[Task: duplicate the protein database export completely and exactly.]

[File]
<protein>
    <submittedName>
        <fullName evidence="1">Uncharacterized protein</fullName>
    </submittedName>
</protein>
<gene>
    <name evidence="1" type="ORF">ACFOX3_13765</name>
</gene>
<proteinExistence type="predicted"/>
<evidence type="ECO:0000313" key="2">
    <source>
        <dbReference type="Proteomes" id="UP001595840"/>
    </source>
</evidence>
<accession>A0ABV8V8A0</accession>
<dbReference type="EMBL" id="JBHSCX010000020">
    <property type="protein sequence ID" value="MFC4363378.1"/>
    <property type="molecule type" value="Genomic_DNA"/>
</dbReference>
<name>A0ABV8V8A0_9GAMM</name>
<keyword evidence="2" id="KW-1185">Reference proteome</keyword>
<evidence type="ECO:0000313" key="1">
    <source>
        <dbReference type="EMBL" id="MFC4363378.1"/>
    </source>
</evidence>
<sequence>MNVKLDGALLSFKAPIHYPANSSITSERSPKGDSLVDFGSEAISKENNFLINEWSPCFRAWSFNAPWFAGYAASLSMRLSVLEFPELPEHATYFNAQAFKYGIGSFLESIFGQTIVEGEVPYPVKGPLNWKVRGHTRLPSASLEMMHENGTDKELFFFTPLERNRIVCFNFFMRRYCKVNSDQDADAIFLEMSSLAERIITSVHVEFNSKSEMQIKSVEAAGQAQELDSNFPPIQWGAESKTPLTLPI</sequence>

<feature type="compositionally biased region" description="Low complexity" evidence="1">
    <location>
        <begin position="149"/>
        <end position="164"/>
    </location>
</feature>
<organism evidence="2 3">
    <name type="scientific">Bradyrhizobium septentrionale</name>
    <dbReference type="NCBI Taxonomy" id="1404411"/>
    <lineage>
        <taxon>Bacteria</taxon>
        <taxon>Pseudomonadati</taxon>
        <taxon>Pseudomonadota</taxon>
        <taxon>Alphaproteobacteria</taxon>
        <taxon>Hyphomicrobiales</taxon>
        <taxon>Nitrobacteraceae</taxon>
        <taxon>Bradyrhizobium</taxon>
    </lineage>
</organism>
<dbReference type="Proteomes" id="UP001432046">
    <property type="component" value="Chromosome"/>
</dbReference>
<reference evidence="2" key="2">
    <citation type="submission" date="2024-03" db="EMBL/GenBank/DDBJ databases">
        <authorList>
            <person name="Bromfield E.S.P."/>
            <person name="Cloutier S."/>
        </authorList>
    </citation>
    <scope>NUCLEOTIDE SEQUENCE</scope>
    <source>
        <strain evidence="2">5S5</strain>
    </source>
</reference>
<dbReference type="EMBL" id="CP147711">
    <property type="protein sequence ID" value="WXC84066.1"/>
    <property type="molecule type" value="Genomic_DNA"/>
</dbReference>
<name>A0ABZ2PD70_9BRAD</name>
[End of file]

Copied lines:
<protein>
    <submittedName>
        <fullName evidence="1">Uncharacterized protein</fullName>
    </submittedName>
</protein>
<gene>
    <name evidence="1" type="ORF">ACFOX3_13765</name>
</gene>
<proteinExistence type="predicted"/>
<evidence type="ECO:0000313" key="2">
    <source>
        <dbReference type="Proteomes" id="UP001595840"/>
    </source>
</evidence>
<accession>A0ABV8V8A0</accession>
<dbReference type="EMBL" id="JBHSCX010000020">
    <property type="protein sequence ID" value="MFC4363378.1"/>
    <property type="molecule type" value="Genomic_DNA"/>
</dbReference>
<name>A0ABV8V8A0_9GAMM</name>
<keyword evidence="2" id="KW-1185">Reference proteome</keyword>
<evidence type="ECO:0000313" key="1">
    <source>
        <dbReference type="EMBL" id="MFC4363378.1"/>
    </source>
</evidence>
<sequence>MNVKLDGALLSFKAPIHYPANSSITSERSPKGDSLVDFGSEAISKENNFLINEWSPCFRAWSFNAPWFAGYAASLSMRLSVLEFPELPEHATYFNAQAFKYGIGSFLESIFGQTIVEGEVPYPVKGPLNWKVRGHTRLPSASLEMMHENGTDKELFFFTPLERNRIVCFNFFMRRYCKVNSDQDADAIFLEMSSLAERIITSVHVEFNSKSEMQIKSVEAAGQAQELDSNFPPIQWGAESKTPLTLPI</sequence>

<feature type="compositionally biased region" description="Low complexity" evidence="1">
    <location>
        <begin position="149"/>
        <end position="164"/>
    </location>
</feature>
<organism evidence="2 3">
    <name type="scientific">Bradyrhizobium septentrionale</name>
    <dbReference type="NCBI Taxonomy" id="1404411"/>
    <lineage>
        <taxon>Bacteria</taxon>
        <taxon>Pseudomonadati</taxon>
        <taxon>Pseudomonadota</taxon>
        <taxon>Alphaproteobacteria</taxon>
        <taxon>Hyphomicrobiales</taxon>
        <taxon>Nitrobacteraceae</taxon>
        <taxon>Bradyrhizobium</taxon>
    </lineage>
</organism>
<dbReference type="Proteomes" id="UP001432046">
    <property type="component" value="Chromosome"/>
</dbReference>
<reference evidence="2" key="2">
    <citation type="submission" date="2024-03" db="EMBL/GenBank/DDBJ databases">
        <authorList>
            <person name="Bromfield E.S.P."/>
            <person name="Cloutier S."/>
        </authorList>
    </citation>
    <scope>NUCLEOTIDE SEQUENCE</scope>
    <source>
        <strain evidence="2">5S5</strain>
    </source>
</reference>
<dbReference type="EMBL" id="CP147711">
    <property type="protein sequence ID" value="WXC84066.1"/>
    <property type="molecule type" value="Genomic_DNA"/>
</dbReference>
<name>A0ABZ2PD70_9BRAD</name>